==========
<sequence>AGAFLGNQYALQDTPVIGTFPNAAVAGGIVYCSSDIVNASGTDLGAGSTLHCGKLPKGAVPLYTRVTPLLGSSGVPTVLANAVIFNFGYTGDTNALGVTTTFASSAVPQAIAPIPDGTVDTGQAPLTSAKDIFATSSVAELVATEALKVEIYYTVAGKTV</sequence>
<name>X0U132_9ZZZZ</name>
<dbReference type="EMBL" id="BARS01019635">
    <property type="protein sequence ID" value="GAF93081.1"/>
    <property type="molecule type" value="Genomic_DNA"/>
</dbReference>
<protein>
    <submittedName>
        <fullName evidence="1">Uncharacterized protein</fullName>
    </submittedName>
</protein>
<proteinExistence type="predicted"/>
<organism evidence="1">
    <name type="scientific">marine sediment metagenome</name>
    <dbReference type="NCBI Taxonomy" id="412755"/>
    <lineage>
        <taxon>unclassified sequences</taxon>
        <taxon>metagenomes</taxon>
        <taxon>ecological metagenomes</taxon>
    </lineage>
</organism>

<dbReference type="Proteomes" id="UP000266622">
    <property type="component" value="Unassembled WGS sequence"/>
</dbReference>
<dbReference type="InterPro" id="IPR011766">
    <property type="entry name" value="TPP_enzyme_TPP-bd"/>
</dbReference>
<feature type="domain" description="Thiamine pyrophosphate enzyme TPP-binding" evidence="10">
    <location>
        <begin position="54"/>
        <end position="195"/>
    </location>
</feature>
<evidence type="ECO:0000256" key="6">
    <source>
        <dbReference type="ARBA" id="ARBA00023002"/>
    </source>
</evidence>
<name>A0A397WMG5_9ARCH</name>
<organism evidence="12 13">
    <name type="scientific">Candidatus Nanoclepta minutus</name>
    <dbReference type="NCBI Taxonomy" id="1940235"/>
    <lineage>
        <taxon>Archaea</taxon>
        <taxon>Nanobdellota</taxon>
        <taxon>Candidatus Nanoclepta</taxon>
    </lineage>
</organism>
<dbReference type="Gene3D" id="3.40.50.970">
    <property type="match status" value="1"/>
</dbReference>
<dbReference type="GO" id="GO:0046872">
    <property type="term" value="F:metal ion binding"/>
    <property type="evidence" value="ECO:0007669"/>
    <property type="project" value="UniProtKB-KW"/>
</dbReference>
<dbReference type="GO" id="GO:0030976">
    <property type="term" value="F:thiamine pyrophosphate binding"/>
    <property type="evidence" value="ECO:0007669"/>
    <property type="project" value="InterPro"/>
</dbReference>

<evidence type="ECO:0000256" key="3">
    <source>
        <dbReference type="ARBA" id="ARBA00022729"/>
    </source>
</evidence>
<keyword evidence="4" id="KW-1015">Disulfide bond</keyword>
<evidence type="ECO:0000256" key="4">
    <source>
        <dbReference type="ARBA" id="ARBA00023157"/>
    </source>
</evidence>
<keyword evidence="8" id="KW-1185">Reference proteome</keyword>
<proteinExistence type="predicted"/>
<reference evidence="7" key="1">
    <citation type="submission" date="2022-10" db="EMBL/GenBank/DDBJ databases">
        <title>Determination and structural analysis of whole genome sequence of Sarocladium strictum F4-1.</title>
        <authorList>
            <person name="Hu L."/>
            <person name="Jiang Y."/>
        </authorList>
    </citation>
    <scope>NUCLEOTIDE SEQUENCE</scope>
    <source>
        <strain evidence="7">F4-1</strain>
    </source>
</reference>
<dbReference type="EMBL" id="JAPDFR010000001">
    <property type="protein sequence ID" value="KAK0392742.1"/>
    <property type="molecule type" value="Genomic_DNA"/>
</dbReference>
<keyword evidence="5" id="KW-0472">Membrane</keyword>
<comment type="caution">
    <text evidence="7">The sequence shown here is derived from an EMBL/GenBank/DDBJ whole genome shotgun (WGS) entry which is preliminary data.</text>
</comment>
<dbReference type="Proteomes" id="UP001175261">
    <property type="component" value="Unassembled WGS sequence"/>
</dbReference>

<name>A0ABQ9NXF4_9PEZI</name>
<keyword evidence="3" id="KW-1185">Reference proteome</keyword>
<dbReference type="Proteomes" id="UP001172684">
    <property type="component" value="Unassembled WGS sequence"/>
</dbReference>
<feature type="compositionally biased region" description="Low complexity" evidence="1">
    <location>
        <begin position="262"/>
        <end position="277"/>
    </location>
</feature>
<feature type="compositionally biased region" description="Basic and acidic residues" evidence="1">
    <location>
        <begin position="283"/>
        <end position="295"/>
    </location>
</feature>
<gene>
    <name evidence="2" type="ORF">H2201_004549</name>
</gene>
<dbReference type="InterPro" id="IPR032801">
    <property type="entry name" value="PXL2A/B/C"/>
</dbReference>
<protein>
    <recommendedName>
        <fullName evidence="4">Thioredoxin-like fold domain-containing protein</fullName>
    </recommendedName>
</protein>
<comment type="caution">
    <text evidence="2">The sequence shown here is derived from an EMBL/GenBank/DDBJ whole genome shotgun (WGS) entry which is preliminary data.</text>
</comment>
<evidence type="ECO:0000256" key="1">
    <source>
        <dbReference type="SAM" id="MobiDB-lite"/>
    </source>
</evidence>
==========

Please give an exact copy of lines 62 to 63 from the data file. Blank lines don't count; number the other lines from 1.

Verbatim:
<evidence type="ECO:0000256" key="3">
    <source>